Yes, it's been a minute since I've written here. Life, distractions, writer's block, etc. have kept me from buckling down and giving this space the attention that I've always intended.
My last blog post was a book review and I return today with another.
I’ve been a Christian for most of my life. One of the things, well THE thing that is ingrained in most of us from the beginning of our faith journey, is knowing the Word of God. The infallible, inerrant, Word of God, aka the Bible. In fact, for several years during my youth and into my twenties, I was part of what’s known as the Word of Faith Movement or “Prosperity Gospel”.
So, when Keith Giles, author of Jesus Unbound, talks about how we as believers can be in danger of worshipping the Scriptures, I know from personal experience what he means.
For many Christians, the Bible and God become one and the same.
And I suppose if the Scripture hadn't been penned by several flawed human hands it might make more sense to continue holding to that view.
In his eye-opening work, Keith takes us on an uncomfortable spiritual odyssey that dares us to put our love for Jesus (which translates into expressing that love towards everyone, enemies included) above all else, even the Bible that most evangelicals embrace as the literal Word of God.
The basic premise is that we ought not to let the Bible, which while inspired, yet not necessarily inerrant in every instance, become an idol over the legitimate object of our devotion as believers, Christ Himself. So, when we read about an Old Testament God who commanded His people to commit acts against other tribes that we find personally repugnant and murderous today, Keith asks us to consider other possible explanations.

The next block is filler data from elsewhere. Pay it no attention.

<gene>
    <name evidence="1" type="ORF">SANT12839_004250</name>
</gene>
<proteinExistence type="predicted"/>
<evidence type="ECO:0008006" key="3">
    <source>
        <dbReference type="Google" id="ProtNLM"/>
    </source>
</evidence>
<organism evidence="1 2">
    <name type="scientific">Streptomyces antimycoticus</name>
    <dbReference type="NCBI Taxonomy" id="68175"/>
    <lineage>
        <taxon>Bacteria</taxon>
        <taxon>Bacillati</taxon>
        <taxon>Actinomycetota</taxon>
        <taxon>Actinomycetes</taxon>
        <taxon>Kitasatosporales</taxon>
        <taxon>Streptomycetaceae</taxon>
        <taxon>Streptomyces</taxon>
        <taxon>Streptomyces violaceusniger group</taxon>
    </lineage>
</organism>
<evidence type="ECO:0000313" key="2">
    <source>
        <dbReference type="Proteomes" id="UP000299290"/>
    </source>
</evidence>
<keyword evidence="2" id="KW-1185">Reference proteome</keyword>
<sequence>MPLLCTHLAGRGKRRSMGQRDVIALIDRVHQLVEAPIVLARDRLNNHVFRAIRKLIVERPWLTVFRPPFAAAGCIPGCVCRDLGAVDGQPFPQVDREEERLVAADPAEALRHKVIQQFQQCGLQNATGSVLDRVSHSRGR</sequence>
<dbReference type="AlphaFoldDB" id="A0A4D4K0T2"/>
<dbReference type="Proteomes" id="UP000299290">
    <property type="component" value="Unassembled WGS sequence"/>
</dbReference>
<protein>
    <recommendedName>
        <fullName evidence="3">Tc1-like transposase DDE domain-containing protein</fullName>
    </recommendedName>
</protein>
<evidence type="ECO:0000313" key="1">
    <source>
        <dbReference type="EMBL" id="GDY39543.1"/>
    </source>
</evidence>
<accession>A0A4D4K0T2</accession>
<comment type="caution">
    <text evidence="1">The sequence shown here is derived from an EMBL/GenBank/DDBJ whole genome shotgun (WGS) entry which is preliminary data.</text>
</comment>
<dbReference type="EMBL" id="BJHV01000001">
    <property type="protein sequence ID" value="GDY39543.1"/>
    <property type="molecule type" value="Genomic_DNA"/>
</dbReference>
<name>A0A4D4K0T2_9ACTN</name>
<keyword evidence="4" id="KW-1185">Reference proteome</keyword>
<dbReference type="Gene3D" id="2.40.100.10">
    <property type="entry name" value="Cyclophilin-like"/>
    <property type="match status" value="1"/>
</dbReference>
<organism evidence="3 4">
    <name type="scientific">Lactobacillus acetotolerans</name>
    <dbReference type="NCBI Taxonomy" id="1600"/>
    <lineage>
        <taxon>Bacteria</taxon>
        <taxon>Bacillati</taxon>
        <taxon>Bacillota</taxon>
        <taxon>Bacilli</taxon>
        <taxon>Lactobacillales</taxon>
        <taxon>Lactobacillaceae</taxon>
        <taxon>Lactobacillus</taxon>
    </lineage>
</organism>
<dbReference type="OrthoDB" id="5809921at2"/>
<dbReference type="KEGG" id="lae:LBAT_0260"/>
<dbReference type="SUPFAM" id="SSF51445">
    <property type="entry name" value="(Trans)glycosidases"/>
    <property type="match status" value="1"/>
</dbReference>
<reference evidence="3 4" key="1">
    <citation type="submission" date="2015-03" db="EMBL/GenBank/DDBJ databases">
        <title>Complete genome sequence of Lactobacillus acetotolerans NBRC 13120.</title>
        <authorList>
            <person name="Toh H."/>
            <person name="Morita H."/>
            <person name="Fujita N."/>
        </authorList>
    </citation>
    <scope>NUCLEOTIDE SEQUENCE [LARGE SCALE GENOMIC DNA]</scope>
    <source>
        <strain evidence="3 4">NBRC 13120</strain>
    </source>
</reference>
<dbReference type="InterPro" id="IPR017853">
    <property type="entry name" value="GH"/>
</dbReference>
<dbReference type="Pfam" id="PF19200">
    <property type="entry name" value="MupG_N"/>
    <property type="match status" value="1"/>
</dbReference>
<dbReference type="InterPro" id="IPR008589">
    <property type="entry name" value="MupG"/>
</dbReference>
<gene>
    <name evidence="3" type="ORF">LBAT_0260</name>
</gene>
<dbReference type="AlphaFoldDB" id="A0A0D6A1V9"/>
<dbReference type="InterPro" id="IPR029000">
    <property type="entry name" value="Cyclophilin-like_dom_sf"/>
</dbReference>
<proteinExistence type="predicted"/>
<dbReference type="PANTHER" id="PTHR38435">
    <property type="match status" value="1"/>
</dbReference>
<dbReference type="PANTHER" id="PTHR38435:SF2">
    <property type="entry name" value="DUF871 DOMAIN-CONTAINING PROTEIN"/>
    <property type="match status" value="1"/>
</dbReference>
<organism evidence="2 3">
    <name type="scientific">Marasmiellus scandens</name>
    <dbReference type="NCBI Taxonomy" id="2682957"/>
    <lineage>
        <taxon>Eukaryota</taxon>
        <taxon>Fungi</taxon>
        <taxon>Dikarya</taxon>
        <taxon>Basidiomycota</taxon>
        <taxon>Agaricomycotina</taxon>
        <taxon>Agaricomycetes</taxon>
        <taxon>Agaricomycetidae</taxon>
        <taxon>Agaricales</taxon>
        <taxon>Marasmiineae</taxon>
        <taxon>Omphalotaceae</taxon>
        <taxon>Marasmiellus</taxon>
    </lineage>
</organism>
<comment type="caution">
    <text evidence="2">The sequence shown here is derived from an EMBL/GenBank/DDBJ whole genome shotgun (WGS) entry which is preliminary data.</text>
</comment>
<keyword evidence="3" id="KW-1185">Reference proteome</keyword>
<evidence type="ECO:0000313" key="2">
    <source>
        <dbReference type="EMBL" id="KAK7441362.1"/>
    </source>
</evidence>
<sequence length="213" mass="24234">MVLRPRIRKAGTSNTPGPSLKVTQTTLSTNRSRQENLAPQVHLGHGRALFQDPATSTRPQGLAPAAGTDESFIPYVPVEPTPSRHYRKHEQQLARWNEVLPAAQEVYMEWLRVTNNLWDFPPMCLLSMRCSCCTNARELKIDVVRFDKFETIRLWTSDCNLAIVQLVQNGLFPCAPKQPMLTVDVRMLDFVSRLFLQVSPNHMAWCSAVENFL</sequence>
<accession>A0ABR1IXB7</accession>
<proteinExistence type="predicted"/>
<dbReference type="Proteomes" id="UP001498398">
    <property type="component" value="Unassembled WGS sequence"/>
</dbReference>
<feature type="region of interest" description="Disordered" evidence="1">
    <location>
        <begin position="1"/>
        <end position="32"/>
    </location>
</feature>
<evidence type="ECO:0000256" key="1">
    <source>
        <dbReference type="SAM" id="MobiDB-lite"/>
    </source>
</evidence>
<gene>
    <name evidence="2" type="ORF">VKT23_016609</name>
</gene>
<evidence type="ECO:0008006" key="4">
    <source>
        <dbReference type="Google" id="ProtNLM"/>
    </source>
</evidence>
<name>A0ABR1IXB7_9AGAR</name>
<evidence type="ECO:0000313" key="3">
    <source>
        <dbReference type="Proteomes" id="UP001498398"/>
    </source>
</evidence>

Did God really command those actions? In the New Testament Jesus made proclamations such as “When you’ve seen Me, you’ve seen the Father”, and “Love your enemies..”
How is it loving our enemies when we support “...Happy is the one who seizes your infants and dashes them against the rocks.”? (Psalm 137:9). Jesus Unbound tackles this problematic verse and more.
The idea that not every word in the Bible is inspired by God is something that I would never have allowed myself to consider only a few short years ago.
I’ve become more open to the idea now honestly, because the messenger, so to speak (Keith is one of several I’ve come across in recent years) is coming from a place of love as opposed to one that completely rejects all of Scripture and Jesus as invalid.
Contradictions (yes, the Bible has many, like the role of women in leadership) are not ignored, explained away, or downplayed, but faced head on which I really appreciate.
I highly recommend Jesus Unbound to all believers, but especially to those who just can’t reconcile the God of the Old Testament in light of Jesus and His teachings. And at the risk of sounding over the top or just plain corny, I have to say, that what Keith has written I believe will be life changing for many. It most certainly has been for me.
Follow Keith on Twitter
Keith's podcast: Heretic Happy Hour